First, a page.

The Germans could of course kill the players straight away but then they would be considered as heroic martyrs who died on the battlefield. No. They had to be defeated on the football field in front of Kiev’s supporters.
FLAKELF OF LUFTWAFFE ARE CALLED UPON
Arsene Wenger’s Arsenal boys in 2004 aren’t the only team to be given the title ‘Invincibles’ in history. Apparently, a team drawn from the army ranks of Luftwaffe also couldn’t be beaten. They were called ‘Flakelf’ and they were called upon to finally put an end to FC Start’s morale boosting dream run in Kiev.
Start’s players were told that if they defeat the Germans again they would be killed. The warning didn’t seem too threatening to them as they once again ran out convincing winners 5-1.
This result didn’t go down with the Nazi commandment at all. They decided to give the players one final chance. There were no reports on the game on the radio the next day. A re-match was offered and this time there were to be no compromises. Win again and you die.
On the 9th of August 1942 the rematch was played. This time, advertising posters were hung around the city and heavy security was arranged to guard the stadium. Nazi officials attended the game. They wanted to make sure FC Start’s defeat would not go unnoticed. Rather cruelly, an SS officer was appointed to referee the game. Right before kick-off, he visited Start’s team room and reminded them they were not to win this match. He also instructed the players to give the Nazi salute to the German soldiers when they walked out on to the field.
As expected, no salute was offered. The referee sinfully ignored all the rough tackles by the Flakelf players to the point that Start’s goalkeeper was completely knocked out on the floor when the Luftwaffe team scored their first goal. The Kiev boys responded with three of their own.
With the score FC Start 3-1 Flakelf at half-time, the officials knew that despite the referee’s help, the result was only going one way. The Sports instructor and the man in charge of the league, Shvestov was sent to along with an SS official to Start’s locker room. The players were clearly instructed one last time to lose the game. They were also reminded of the consequences if they didn’t.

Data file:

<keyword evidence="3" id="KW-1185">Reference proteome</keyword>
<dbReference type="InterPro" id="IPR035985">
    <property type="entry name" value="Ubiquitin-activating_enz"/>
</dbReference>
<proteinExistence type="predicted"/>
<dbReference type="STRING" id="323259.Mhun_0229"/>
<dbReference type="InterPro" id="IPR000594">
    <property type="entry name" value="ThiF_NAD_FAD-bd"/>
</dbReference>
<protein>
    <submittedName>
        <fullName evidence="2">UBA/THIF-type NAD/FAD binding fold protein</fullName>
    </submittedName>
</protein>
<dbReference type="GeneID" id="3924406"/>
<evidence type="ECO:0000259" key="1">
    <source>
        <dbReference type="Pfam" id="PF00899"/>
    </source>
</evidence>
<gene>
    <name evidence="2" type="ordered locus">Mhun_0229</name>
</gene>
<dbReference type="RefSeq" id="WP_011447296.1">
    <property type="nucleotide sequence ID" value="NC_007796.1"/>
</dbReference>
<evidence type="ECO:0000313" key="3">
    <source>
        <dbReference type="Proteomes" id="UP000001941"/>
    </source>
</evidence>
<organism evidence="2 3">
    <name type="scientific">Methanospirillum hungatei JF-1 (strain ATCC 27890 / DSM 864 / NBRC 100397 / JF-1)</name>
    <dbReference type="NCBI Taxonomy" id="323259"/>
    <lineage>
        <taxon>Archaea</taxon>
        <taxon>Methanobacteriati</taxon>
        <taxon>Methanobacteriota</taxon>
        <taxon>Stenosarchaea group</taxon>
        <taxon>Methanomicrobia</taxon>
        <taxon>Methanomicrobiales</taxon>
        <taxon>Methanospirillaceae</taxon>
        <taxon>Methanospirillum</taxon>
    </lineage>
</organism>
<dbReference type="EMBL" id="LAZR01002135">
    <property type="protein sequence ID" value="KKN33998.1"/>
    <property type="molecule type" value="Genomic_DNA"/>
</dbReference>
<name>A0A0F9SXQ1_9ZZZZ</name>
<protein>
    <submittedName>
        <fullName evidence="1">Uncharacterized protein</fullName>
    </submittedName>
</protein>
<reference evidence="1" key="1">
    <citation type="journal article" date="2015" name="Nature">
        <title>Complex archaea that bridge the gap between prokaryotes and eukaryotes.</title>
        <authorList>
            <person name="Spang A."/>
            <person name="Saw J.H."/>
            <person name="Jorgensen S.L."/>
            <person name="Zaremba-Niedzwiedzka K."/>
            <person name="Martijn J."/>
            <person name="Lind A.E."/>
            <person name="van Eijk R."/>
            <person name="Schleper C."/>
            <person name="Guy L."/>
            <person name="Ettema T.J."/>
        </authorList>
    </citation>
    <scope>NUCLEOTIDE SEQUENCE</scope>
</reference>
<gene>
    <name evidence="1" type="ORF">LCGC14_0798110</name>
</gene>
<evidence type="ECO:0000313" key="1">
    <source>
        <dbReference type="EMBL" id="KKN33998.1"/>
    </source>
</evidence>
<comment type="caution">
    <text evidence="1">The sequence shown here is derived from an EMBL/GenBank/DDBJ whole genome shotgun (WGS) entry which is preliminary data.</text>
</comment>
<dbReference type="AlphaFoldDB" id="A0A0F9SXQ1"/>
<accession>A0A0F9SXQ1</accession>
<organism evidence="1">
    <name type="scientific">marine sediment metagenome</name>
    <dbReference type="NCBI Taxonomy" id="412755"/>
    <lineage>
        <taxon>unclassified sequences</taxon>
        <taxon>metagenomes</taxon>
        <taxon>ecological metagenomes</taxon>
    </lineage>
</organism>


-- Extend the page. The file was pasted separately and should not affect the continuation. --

As the game continued, both sides scored two goals each. When the result was clearly in sight, defender Oleksiy Klimenko decided it was a good time to embarrass their enemies even further. He ran through the whole Flakelf team with the ball, conned the goalkeeper and when he had an empty net to shoot at and score Start’s 6th goal, he turned around and kicked the ball back into the centre of the pitch. The referee blew the whistle straight away.
THE GRUESOME EVENTS WHICH TOOK PLACE NEXT
A week later they played Shvestov’s Rukh again. This time however they knew their fates were already sealed. Win or lose, the events against Flakelf wouldn’t be forgiven. Knowing this was the probably the last time they stepped out onto the pitch together, they played their hearts out. Rukh was demolished 8-0.
Soon after, the Gestapo arrived at the bakery and arrested all the players. They were tortured and interrogated until they would confess that they were secret spies so the Nazis could offer a reason for their execution. None of them budged. One player, Mykola Korotkykh was finally tortured to death when his sister confessed that he was indeed a member of the Soviet Intelligence.
The rest of the detainees were taken to the concentration camp, Siretz near Babi Yar. Very few of them survived. Three of the players were killed when the camp commandment once decided they wanted to shoot every third person in the camp. The three unlucky names from the squad were Ivan Kuzmenko, Oleksey Klimenko, and the goalkeeper and legendary captain, Mykola Trusevych. Among the few survivors was one Makar Goncharenko, the winger who has been the main reason we now know of this sad tale today.
It is said that when the goalkeeper Trusevych was shot in the camp, he stood up on his feet again and shouted on top of his lungs ”Red Sport will never die!”. He passed away standing in his red FC Start jersey.
P.S The 1981 film ‘ Road to Victory’ starring the likes of Sylvestre Stallone and guest appearances from Pele and Bobby Moore, was inspired by this very incident.
by Ahmed Bilal (Pakistan),
for 11Gunners (India).